The biggest lessons he taught me revolved around compassion for others and selflessness. Pat hiked faster than me downhill. Ben would hike with her, then bolt back uphill to walk with me for a spell, then back downhill to be sure things were going well with her—repeat. Another example: not long ago Pat got him a kitty to replace Kai, his close cat-buddy who died. At his advanced age, even Ben was unsure whether he was ready to deal with Zap, this annoying ball of energy—particularly when she would steal his salmon treats from under his nose at mealtime. He could have swatted her into oblivion but instead simply ate faster. After a time he started deliberately leaving the tyke a couple of kibbles in his usually empty bowl. Before much longer the tiny newcomer would pop-up like a periscope from her luxurious burrow in the long fur of his warm underbelly, her kitten head in a mohawk from his attentive licking.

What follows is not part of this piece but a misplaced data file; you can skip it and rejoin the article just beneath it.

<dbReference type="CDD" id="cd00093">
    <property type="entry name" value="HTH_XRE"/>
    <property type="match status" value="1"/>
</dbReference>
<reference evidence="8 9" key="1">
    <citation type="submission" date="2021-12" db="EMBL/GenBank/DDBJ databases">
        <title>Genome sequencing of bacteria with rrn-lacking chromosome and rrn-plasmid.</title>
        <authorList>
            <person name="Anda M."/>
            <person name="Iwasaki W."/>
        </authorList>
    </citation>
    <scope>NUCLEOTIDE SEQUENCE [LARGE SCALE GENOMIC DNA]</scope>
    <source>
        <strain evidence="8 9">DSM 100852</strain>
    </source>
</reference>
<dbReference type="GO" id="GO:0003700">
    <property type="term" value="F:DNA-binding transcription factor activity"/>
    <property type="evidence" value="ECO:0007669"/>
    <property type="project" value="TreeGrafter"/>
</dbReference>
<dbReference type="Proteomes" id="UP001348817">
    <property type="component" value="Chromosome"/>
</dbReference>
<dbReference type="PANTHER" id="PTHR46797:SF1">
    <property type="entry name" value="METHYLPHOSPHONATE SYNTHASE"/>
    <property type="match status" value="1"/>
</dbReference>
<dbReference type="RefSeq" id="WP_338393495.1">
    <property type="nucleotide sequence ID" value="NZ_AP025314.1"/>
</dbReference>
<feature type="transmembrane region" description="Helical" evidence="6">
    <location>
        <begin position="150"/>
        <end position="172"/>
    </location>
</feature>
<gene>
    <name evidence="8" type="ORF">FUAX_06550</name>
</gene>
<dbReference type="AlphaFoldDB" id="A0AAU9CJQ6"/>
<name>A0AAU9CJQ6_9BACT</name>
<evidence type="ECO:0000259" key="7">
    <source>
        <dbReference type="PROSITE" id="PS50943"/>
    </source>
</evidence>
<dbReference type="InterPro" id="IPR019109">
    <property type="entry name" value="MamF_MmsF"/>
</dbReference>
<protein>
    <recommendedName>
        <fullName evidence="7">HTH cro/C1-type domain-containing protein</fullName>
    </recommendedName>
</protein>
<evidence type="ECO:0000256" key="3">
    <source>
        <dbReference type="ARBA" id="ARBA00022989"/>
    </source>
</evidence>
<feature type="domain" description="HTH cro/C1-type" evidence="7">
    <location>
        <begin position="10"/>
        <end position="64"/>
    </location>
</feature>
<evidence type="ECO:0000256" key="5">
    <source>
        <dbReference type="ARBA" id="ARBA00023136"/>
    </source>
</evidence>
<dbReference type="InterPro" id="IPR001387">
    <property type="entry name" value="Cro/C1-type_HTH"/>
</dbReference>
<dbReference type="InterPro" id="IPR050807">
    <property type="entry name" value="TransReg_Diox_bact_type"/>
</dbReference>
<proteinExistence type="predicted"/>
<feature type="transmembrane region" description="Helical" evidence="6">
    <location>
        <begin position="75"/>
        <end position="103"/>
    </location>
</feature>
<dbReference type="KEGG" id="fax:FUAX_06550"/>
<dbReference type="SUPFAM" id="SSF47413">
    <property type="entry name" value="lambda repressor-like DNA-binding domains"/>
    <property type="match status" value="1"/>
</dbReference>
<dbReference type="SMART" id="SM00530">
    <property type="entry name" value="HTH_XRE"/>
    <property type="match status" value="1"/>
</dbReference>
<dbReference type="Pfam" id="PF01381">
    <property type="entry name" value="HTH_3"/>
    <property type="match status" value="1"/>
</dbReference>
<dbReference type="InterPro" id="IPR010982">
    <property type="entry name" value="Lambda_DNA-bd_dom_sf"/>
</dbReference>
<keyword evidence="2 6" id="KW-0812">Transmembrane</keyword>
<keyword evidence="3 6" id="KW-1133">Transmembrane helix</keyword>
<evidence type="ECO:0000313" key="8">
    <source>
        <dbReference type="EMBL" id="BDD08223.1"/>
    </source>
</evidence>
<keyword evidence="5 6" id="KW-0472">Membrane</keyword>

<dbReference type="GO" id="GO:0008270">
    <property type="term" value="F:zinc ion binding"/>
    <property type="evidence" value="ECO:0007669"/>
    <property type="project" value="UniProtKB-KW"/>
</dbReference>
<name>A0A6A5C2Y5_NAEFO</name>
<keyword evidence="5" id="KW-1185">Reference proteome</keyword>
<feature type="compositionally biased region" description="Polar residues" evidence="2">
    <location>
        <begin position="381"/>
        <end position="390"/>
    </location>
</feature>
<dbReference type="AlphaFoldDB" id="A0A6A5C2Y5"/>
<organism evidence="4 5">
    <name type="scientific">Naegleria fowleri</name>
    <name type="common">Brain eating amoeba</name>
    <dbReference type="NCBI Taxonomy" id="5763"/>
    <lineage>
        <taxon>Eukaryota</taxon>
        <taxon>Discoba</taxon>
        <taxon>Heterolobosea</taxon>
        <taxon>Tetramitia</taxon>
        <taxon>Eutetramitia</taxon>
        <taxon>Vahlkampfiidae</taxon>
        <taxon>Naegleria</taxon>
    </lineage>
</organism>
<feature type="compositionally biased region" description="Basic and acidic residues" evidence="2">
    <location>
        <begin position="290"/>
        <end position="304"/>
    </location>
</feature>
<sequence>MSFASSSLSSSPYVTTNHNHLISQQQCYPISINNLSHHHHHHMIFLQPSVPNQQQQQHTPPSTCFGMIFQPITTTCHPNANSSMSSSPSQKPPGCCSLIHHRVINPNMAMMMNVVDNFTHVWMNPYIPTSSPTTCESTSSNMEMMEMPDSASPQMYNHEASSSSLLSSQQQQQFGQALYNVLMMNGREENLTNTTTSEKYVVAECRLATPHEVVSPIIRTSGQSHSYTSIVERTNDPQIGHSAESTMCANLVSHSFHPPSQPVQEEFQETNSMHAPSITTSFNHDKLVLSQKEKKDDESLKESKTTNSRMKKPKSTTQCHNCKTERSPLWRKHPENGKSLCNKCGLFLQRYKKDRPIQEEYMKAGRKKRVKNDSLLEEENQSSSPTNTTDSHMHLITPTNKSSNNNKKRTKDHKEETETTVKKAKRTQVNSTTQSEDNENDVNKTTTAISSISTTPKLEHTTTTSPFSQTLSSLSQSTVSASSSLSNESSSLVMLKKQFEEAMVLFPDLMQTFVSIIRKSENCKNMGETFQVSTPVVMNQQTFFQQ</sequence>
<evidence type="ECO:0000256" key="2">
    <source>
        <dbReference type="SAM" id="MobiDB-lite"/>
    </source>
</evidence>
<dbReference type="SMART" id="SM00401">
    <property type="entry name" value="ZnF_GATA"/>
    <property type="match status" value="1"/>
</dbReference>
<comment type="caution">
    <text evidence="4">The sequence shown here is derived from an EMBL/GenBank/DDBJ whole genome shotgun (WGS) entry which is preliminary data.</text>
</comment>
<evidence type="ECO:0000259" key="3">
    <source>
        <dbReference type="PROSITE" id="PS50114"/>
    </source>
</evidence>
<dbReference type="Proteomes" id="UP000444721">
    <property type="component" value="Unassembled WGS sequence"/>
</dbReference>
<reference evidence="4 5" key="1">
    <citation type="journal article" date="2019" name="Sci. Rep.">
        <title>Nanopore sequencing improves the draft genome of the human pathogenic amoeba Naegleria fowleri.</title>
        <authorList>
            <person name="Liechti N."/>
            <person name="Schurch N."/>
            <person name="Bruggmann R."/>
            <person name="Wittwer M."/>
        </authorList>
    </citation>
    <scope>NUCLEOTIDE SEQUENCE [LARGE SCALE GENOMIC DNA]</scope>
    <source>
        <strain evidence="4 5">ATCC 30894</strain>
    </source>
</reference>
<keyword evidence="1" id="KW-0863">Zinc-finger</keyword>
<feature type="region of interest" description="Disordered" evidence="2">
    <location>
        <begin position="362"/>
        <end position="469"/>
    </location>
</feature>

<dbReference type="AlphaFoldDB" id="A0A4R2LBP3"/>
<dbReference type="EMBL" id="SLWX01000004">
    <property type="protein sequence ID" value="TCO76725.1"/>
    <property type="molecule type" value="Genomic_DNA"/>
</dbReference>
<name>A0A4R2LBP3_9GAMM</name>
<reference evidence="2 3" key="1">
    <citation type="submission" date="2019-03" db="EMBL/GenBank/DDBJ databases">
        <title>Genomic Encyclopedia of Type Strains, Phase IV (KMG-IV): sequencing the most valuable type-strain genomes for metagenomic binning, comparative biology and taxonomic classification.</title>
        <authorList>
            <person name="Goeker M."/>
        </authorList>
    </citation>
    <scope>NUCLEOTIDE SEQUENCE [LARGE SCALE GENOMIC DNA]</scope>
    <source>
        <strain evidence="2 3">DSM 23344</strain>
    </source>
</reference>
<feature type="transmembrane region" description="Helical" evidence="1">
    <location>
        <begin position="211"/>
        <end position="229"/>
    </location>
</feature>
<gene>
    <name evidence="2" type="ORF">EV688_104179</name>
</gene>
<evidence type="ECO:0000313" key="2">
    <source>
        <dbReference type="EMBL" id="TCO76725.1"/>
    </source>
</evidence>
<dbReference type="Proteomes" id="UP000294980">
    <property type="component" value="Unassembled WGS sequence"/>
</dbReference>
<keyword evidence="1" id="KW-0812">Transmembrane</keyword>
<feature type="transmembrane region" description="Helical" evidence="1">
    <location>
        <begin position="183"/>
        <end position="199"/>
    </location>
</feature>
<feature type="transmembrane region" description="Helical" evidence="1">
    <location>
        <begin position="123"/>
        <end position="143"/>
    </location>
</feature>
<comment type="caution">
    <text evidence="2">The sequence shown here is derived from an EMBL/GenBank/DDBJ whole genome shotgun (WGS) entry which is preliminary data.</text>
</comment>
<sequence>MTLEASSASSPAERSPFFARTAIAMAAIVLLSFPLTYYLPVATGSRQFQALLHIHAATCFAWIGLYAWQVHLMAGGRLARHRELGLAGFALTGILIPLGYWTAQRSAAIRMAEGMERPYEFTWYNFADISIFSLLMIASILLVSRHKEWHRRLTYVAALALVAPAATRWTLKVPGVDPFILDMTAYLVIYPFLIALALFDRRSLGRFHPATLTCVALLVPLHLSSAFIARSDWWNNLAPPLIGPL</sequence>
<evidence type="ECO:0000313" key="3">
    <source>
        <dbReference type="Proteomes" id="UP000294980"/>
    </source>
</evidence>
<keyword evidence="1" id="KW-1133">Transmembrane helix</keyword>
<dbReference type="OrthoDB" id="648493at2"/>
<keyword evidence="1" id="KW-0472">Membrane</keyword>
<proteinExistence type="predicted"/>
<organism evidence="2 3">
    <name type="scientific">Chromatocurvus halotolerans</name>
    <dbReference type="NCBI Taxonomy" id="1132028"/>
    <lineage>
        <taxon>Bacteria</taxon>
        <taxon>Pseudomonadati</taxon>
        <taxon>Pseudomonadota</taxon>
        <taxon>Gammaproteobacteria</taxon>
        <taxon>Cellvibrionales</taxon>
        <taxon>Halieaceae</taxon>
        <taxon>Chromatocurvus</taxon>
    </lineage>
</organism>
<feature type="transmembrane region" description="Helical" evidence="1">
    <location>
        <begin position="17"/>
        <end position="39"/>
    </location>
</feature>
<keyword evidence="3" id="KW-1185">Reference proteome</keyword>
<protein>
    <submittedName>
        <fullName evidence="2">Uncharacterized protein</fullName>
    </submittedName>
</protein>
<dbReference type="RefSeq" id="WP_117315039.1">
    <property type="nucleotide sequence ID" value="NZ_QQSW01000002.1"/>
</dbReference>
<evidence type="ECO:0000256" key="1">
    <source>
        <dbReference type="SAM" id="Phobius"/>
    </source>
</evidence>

He tried to leave 10 days ago when a tumor burst in his abdomen. Surgery fixed that, and relieved him of his spleen. Yesterday he told us, “Really, I have to go—now.” He was diagnosed with an unusual intestinal blockage and accumulating abdominal fluid. In his wisdom, he wanted a death with dignity. Ben knew his terrible deteriorating hips wouldn’t allow him to pee on favorite trees much longer. The day before he left, our separate arrivals were met with a run to each of us with an especially joyous greeting and barks. The final day, hours before his departure, he summoned the strength in his stout heart to take a short walk with us. He deliberately ran between our legs, first Pat’s, then mine, reminding us to fearlessly stay with Big Mind, assuring us all will be well.